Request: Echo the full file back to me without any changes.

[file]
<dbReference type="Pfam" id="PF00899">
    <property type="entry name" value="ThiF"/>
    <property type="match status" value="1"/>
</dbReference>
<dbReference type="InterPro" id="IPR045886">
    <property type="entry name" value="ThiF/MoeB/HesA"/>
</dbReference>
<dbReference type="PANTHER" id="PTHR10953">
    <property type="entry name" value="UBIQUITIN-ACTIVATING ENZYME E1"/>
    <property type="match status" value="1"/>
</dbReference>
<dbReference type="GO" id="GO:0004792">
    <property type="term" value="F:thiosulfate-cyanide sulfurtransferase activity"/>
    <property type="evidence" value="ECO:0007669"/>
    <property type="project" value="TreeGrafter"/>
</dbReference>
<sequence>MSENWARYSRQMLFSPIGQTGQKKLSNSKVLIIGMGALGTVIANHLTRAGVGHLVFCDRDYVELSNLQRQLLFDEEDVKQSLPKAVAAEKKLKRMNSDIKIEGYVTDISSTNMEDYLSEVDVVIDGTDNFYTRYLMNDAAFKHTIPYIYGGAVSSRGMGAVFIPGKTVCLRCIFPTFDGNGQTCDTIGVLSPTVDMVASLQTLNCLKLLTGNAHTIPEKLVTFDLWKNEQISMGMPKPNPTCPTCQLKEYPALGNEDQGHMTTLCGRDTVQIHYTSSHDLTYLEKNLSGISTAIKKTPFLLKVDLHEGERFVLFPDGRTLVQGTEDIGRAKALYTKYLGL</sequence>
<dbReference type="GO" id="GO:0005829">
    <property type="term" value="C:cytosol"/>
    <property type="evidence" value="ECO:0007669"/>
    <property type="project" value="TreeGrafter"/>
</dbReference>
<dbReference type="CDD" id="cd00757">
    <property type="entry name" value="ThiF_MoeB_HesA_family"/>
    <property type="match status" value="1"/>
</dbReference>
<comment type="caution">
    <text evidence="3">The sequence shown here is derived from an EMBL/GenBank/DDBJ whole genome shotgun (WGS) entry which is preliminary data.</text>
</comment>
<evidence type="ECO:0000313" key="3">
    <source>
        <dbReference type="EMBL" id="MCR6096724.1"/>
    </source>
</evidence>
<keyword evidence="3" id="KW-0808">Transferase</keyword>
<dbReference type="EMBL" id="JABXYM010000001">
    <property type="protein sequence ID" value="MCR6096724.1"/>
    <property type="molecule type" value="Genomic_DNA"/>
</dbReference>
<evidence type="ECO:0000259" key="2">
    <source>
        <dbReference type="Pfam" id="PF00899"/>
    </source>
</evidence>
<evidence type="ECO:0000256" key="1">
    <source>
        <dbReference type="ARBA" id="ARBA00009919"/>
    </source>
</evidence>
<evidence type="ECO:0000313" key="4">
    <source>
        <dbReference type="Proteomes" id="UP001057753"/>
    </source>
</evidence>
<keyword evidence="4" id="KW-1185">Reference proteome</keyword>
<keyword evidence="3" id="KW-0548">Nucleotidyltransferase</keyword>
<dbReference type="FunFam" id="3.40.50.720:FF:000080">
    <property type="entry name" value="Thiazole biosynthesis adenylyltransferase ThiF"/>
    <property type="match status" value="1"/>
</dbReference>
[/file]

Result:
<dbReference type="Pfam" id="PF00899">
    <property type="entry name" value="ThiF"/>
    <property type="match status" value="1"/>
</dbReference>
<dbReference type="InterPro" id="IPR045886">
    <property type="entry name" value="ThiF/MoeB/HesA"/>
</dbReference>
<dbReference type="PANTHER" id="PTHR10953">
    <property type="entry name" value="UBIQUITIN-ACTIVATING ENZYME E1"/>
    <property type="match status" value="1"/>
</dbReference>
<dbReference type="GO" id="GO:0004792">
    <property type="term" value="F:thiosulfate-cyanide sulfurtransferase activity"/>
    <property type="evidence" value="ECO:0007669"/>
    <property type="project" value="TreeGrafter"/>
</dbReference>
<sequence>MSENWARYSRQMLFSPIGQTGQKKLSNSKVLIIGMGALGTVIANHLTRAGVGHLVFCDRDYVELSNLQRQLLFDEEDVKQSLPKAVAAEKKLKRMNSDIKIEGYVTDISSTNMEDYLSEVDVVIDGTDNFYTRYLMNDAAFKHTIPYIYGGAVSSRGMGAVFIPGKTVCLRCIFPTFDGNGQTCDTIGVLSPTVDMVASLQTLNCLKLLTGNAHTIPEKLVTFDLWKNEQISMGMPKPNPTCPTCQLKEYPALGNEDQGHMTTLCGRDTVQIHYTSSHDLTYLEKNLSGISTAIKKTPFLLKVDLHEGERFVLFPDGRTLVQGTEDIGRAKALYTKYLGL</sequence>
<dbReference type="GO" id="GO:0005829">
    <property type="term" value="C:cytosol"/>
    <property type="evidence" value="ECO:0007669"/>
    <property type="project" value="TreeGrafter"/>
</dbReference>
<dbReference type="CDD" id="cd00757">
    <property type="entry name" value="ThiF_MoeB_HesA_family"/>
    <property type="match status" value="1"/>
</dbReference>
<comment type="caution">
    <text evidence="3">The sequence shown here is derived from an EMBL/GenBank/DDBJ whole genome shotgun (WGS) entry which is preliminary data.</text>
</comment>
<evidence type="ECO:0000313" key="3">
    <source>
        <dbReference type="EMBL" id="MCR6096724.1"/>
    </source>
</evidence>
<keyword evidence="3" id="KW-0808">Transferase</keyword>
<dbReference type="EMBL" id="JABXYM010000001">
    <property type="protein sequence ID" value="MCR6096724.1"/>
    <property type="molecule type" value="Genomic_DNA"/>
</dbReference>
<evidence type="ECO:0000259" key="2">
    <source>
        <dbReference type="Pfam" id="PF00899"/>
    </source>
</evidence>
<evidence type="ECO:0000256" key="1">
    <source>
        <dbReference type="ARBA" id="ARBA00009919"/>
    </source>
</evidence>
<evidence type="ECO:0000313" key="4">
    <source>
        <dbReference type="Proteomes" id="UP001057753"/>
    </source>
</evidence>
<keyword evidence="4" id="KW-1185">Reference proteome</keyword>
<keyword evidence="3" id="KW-0548">Nucleotidyltransferase</keyword>
<dbReference type="FunFam" id="3.40.50.720:FF:000080">
    <property type="entry name" value="Thiazole biosynthesis adenylyltransferase ThiF"/>
    <property type="match status" value="1"/>
</dbReference>